Most important, however, is that the ASEAN-Japan Centre serves as a concrete and long-standing commitment of the Japanese government to continually expand the political, economic, and people-to-people ties between itself and ASEAN. It is a commitment that extends far beyond the machinations of an individual political administration, and is also one that focuses on issues that Southeast Asians, by-and-large, care the most about.

For any future ASEAN-United States Center, an enhanced focus on trade and investment, people-to-people exchange, and tourism, in line with the Japanese model of engagement, will be critical to addressing the unique needs of ASEAN member-states and strengthening America’s relations with the region. On trade in particular, an ASEAN-United States Center with a muscular economic policy research arm would go a long way in building trust between the United States and Southeast Asia, and also help to fill a critical gap on Southeast Asia policy in Washington. While organizations such as the US-ASEAN Business Council promote two-way investment, and think tanks such as the Center for Strategic and International Studies formulate economic policy recommendations for officials, neither organization has the resources to conduct research on all ten ASEAN member-states, nor do they hold an official mandate from the US government to do so.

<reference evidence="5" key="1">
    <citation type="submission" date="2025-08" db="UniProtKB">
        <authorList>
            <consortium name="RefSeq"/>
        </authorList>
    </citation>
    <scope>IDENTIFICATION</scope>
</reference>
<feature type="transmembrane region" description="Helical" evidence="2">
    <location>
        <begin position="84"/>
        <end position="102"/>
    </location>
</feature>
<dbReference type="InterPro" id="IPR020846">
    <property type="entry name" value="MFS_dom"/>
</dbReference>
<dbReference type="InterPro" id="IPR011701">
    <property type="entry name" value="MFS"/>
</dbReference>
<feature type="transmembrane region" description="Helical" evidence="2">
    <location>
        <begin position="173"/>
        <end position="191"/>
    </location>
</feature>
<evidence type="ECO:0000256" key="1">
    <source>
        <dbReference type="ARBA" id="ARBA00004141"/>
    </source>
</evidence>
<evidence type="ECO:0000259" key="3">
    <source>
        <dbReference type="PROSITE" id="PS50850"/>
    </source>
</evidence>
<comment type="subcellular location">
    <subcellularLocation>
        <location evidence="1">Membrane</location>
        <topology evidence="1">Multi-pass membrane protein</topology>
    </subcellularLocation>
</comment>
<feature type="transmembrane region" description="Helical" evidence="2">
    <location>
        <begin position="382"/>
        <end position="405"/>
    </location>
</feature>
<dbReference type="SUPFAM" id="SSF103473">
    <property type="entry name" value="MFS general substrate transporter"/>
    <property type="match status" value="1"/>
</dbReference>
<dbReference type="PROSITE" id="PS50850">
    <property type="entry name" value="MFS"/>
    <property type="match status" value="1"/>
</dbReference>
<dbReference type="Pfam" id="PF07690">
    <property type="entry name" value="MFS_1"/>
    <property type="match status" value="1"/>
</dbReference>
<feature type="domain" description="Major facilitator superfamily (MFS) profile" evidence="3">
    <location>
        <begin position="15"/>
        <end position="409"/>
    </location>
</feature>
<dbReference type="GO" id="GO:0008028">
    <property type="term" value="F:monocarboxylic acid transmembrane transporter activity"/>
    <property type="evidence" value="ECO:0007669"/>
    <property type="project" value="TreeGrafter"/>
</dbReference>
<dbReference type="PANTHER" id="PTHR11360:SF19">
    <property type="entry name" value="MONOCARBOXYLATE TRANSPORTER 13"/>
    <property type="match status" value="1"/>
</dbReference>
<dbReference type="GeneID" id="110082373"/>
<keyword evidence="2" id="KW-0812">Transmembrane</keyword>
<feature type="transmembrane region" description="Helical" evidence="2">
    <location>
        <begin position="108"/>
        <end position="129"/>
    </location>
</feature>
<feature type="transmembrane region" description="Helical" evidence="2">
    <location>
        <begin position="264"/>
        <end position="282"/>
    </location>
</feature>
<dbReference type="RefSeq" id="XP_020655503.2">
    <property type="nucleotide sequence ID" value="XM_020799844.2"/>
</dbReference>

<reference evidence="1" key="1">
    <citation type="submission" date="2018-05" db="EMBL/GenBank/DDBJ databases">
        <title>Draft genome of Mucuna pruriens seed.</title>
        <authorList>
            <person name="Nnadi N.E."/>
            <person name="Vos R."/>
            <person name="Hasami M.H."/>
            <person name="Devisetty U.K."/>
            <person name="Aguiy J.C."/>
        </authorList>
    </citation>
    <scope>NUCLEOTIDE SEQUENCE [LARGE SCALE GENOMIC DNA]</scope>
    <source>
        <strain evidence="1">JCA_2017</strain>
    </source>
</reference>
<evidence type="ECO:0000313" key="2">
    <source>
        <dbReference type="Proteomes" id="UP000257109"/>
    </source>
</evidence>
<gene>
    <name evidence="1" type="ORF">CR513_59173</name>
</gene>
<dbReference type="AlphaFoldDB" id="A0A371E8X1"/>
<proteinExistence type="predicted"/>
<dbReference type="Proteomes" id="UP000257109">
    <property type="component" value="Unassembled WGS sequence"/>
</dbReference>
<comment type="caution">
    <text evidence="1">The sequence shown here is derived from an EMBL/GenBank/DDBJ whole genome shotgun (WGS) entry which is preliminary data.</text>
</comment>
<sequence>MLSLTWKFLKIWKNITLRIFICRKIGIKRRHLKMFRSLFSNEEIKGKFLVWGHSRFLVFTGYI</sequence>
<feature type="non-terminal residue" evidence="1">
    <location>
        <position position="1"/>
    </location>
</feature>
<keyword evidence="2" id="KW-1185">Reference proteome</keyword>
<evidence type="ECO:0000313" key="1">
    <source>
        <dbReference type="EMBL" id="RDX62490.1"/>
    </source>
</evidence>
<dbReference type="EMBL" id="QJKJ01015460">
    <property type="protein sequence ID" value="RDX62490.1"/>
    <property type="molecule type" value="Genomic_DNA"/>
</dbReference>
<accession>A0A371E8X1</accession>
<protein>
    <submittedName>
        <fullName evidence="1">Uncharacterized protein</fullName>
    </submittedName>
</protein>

Building an institution focused on Southeast Asia from the-ground-up that is well-funded, public-facing, and focused on promoting economic relations between the United States and ASEAN can help to address concerns about US economic commitment to the region, while also providing opportunities for Americans to learn more about Southeast Asia, and Southeast Asians to live and work in the United States. Over the past twenty years, the Japanese government has prioritized attracting young students and professionals from Southeast Asia by offering scholarships and facilitating short-term exchanges through institutions like the ASEAN-Japan Centre. Japan’s approach has been so immensely successful that a roughly a quarter of its international student population is now composed of ASEAN nationals.[14]